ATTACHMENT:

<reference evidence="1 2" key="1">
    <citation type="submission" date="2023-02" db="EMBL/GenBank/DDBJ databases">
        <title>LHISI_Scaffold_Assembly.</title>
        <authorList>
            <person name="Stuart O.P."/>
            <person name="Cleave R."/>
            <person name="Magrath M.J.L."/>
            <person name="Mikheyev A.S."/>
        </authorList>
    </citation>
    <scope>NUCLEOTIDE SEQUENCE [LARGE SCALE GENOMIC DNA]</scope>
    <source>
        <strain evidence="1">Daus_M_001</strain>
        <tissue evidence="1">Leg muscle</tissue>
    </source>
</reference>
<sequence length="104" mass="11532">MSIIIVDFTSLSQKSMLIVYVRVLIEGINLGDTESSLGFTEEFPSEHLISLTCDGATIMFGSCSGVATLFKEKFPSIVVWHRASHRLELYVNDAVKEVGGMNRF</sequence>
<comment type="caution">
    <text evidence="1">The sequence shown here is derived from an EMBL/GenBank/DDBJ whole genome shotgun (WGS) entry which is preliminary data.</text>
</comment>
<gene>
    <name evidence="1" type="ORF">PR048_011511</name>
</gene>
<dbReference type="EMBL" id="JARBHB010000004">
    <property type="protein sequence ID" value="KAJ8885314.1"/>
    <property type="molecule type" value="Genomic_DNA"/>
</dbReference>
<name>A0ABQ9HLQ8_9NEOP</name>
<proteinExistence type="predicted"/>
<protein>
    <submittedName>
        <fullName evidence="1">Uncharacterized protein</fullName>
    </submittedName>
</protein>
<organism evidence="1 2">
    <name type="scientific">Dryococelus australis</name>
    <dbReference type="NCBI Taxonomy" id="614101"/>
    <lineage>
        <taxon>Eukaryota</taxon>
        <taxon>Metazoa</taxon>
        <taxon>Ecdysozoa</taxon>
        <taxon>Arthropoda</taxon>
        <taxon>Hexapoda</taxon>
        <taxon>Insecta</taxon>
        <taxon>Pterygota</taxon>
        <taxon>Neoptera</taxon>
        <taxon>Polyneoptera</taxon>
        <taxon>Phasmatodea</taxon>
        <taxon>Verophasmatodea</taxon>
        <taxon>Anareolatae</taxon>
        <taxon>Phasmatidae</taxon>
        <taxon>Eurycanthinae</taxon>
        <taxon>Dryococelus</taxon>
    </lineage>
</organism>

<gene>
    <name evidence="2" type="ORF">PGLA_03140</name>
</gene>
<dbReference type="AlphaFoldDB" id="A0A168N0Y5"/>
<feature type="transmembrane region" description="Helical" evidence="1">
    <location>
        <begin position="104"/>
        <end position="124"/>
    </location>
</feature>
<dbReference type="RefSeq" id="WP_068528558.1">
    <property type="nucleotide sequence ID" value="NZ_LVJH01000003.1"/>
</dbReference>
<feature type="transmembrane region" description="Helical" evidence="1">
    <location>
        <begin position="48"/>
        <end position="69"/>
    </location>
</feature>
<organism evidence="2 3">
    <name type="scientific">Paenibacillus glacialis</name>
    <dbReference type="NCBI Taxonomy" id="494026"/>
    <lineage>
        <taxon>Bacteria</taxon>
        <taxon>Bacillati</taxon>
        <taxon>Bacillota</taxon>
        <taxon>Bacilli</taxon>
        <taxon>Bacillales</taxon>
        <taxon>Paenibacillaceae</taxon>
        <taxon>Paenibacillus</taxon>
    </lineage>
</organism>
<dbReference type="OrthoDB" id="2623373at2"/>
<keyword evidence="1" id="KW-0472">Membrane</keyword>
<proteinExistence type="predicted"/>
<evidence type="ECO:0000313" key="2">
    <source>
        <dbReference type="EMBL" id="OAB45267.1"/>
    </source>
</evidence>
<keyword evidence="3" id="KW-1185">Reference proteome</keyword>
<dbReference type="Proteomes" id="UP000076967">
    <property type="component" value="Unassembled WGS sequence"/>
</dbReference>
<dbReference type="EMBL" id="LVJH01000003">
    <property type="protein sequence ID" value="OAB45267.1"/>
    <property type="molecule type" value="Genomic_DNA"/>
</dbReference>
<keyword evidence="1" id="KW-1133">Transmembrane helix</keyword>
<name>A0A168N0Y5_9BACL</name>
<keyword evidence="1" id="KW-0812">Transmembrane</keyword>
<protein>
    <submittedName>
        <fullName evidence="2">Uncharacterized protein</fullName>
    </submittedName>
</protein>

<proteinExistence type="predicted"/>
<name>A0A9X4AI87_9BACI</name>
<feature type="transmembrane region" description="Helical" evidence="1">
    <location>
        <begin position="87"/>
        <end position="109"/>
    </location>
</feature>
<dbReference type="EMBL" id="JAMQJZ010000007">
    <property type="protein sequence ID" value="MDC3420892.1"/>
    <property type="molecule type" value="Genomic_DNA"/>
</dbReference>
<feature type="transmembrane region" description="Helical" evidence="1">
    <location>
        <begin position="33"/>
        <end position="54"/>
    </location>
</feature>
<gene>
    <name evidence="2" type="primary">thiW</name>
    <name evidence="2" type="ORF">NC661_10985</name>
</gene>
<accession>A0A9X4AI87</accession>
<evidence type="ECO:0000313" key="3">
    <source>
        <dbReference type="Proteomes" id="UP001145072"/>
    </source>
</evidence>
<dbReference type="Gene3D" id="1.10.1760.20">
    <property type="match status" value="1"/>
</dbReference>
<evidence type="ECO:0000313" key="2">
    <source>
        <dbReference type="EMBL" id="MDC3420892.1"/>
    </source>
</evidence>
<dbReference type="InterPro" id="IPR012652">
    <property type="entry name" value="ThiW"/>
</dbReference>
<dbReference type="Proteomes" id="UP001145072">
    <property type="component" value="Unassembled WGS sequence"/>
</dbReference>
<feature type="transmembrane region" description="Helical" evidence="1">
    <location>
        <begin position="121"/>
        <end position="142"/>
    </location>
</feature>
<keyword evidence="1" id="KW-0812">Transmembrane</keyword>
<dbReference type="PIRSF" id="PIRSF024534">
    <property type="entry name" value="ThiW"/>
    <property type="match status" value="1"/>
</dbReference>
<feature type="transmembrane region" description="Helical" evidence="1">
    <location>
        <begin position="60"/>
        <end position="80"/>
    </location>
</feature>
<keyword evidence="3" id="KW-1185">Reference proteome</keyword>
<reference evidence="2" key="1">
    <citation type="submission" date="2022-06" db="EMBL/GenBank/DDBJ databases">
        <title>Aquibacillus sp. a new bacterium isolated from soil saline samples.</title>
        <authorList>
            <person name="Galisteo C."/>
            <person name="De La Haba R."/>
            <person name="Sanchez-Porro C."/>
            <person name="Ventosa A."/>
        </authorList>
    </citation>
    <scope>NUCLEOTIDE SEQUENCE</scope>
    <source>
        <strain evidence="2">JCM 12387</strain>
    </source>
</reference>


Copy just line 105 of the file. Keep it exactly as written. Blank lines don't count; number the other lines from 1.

<name>A0A168N0Y5_9BACL</name>